Cui Bono, Benefit Corporation? An Experiment Inspired by Social Enterprise Legislation in Germany and the US (Preprint Version)

Final version published in: 11 Review of Law & Economics 2015, pp. 79-110 (doi 10.1515/rle-2014-0036)

MPI Collective Goods Preprint, No. 2013/04

36 Pages Posted: 2 Mar 2013 Last revised: 2 Feb 2016

See all articles by Sven Fischer

Sven Fischer

University of Newcastle - Economics

Sebastian J. Goerg

Florida State University - Department of Economics; Max Planck Society for the Advancement of the Sciences - Max Planck Institute for Research on Collective Goods

Hanjo Hamann

Max Planck Society for the Advancement of the Sciences - Max Planck Institute for Research on Collective Goods

Date Written: February 1, 2013

Abstract

How do barely incentivized norms impact incentive-rich environments? We take social enterprise legislation as a case in point. It establishes rules on behalf of constituencies that have no institutionalized means of enforcing them. By relying primarily on managers' other-regarding concerns whilst leaving corporate incentive structures unaltered, how effective can such legislation be? This question is vital for the ongoing debate about social enterprise forms, as recently introduced in several US states and in British Columbia, Canada. We ran a laboratory experiment with a framing likened to German corporate law which traditionally includes social standards. Our results show that a stakeholder provision, as found in both Germany and the US, cannot overcome material incentives. However, even absent incentives the stakeholder norm does not foster other regarding behavior but slightly inhibits it instead. Our experiment thus illustrates the paramount importance of taking into account both incentives and framing effects when designing institutions. We tentatively discuss potential policy implications for social enterprise legislation and the stakeholder debate.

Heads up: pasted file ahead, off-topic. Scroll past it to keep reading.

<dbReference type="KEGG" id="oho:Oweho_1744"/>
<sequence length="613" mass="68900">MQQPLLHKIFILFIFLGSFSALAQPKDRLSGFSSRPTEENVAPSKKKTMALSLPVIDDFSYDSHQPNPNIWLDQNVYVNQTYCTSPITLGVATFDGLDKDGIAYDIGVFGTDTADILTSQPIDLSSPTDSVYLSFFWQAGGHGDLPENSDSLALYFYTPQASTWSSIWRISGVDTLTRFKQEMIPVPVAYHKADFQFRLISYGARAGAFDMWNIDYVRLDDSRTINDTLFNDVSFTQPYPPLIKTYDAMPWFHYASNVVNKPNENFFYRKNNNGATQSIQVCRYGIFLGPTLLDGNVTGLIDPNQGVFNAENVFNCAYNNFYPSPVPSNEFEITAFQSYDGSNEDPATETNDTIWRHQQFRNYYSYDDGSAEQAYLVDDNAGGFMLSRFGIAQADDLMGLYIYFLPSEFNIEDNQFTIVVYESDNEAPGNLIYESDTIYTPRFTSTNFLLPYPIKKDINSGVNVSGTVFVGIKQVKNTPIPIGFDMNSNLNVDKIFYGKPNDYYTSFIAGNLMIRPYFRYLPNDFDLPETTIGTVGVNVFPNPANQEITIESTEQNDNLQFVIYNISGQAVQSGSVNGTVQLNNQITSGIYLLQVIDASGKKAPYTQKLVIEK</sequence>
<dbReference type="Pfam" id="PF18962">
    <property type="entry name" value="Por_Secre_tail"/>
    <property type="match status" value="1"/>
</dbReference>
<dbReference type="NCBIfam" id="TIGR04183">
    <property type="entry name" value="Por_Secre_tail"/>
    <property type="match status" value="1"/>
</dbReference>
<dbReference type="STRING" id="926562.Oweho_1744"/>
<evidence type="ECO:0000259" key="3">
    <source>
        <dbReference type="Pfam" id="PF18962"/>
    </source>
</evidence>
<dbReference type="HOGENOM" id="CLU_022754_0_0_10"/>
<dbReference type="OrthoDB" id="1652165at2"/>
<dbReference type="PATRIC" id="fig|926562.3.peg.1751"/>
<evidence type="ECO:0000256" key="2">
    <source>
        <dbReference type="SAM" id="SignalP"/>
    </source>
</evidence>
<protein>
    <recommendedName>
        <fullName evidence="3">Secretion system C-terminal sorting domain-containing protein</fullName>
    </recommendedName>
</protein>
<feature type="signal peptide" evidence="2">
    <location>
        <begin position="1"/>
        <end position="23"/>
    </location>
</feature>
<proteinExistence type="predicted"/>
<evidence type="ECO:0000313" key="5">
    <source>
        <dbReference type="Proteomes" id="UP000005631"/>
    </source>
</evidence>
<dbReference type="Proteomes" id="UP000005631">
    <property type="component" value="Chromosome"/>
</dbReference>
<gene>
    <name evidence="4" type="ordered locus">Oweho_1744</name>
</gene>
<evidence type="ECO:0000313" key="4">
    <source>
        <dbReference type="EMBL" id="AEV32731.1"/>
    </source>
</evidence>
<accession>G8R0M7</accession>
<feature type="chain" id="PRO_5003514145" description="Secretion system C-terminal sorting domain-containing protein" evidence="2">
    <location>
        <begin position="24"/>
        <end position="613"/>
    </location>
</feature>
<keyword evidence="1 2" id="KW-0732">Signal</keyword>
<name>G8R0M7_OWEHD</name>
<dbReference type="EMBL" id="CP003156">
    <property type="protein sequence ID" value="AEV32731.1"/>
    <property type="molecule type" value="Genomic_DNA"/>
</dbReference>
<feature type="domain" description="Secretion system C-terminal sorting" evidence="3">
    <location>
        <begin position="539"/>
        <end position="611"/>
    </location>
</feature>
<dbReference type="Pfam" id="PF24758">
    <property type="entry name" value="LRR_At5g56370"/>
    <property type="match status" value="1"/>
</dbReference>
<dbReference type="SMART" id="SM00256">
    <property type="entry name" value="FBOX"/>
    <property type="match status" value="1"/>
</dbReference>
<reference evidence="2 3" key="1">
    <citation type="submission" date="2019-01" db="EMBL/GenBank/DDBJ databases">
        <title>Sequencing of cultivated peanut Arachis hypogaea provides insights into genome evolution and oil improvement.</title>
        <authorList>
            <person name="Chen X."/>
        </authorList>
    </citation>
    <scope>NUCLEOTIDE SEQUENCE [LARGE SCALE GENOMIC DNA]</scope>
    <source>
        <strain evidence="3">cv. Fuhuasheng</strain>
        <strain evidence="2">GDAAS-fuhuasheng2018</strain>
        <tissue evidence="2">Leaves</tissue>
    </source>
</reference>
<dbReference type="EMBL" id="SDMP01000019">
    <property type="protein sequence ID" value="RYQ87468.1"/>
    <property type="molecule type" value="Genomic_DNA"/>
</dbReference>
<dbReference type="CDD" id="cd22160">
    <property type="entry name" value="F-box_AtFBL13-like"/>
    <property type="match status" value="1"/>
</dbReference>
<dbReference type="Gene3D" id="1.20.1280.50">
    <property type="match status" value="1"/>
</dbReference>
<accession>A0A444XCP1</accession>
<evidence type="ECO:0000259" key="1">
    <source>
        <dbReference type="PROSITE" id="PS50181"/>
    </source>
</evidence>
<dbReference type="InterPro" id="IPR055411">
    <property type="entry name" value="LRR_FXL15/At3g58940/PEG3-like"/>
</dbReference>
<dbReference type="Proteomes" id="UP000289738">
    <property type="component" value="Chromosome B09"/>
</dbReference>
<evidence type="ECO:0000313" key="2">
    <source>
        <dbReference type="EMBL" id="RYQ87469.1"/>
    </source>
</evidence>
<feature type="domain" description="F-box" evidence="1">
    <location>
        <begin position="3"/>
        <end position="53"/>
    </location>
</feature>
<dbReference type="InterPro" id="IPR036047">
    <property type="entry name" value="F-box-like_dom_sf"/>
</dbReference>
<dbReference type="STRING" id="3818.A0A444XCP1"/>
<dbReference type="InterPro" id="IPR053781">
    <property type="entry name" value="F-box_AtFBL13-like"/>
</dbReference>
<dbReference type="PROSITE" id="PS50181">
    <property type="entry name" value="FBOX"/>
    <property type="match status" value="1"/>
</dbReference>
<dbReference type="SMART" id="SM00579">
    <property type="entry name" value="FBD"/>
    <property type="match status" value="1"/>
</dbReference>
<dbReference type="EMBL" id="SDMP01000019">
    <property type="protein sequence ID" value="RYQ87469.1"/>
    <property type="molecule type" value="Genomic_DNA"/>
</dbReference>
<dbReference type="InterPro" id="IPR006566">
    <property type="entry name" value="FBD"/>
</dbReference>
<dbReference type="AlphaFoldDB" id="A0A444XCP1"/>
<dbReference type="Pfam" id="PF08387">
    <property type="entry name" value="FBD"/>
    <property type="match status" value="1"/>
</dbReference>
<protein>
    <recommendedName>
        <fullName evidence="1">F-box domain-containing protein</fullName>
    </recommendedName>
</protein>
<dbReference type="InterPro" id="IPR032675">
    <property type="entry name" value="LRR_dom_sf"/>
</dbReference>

Keywords: experiment, stakeholder value, social enterprise, benefit corporation, corporate law

JEL Classification: D01, A12, M52, D03, L21, M14

Suggested Citation

Fischer, Sven and Goerg, Sebastian J. and Hamann, Hanjo, Cui Bono, Benefit Corporation? An Experiment Inspired by Social Enterprise Legislation in Germany and the US (Preprint Version) (February 1, 2013). Final version published in: 11 Review of Law & Economics 2015, pp. 79-110 (doi 10.1515/rle-2014-0036); MPI Collective Goods Preprint, No. 2013/04. Available at SSRN: https://ssrn.com/abstract=2226382 or http://dx.doi.org/10.2139/ssrn.2226382

Sven Fischer

University of Newcastle - Economics ( email )

Newcastle-upon-Tyne NE1 7RU
United Kingdom

Sebastian J. Goerg

Florida State University - Department of Economics ( email )

Tallahassee, FL 30306-2180
United States
+1 (850) 644-7083 (Phone)

HOME PAGE: http://www.s-goerg.de

Max Planck Society for the Advancement of the Sciences - Max Planck Institute for Research on Collective Goods

Kurt-Schumacher-Str. 10
D-53113 Bonn, 53113
Germany

HOME PAGE: http://www.coll.mpg.de

Hanjo Hamann (Contact Author)

Max Planck Society for the Advancement of the Sciences - Max Planck Institute for Research on Collective Goods ( email )

Kurt-Schumacher-Str. 10
D-53113 Bonn, 53113
Germany

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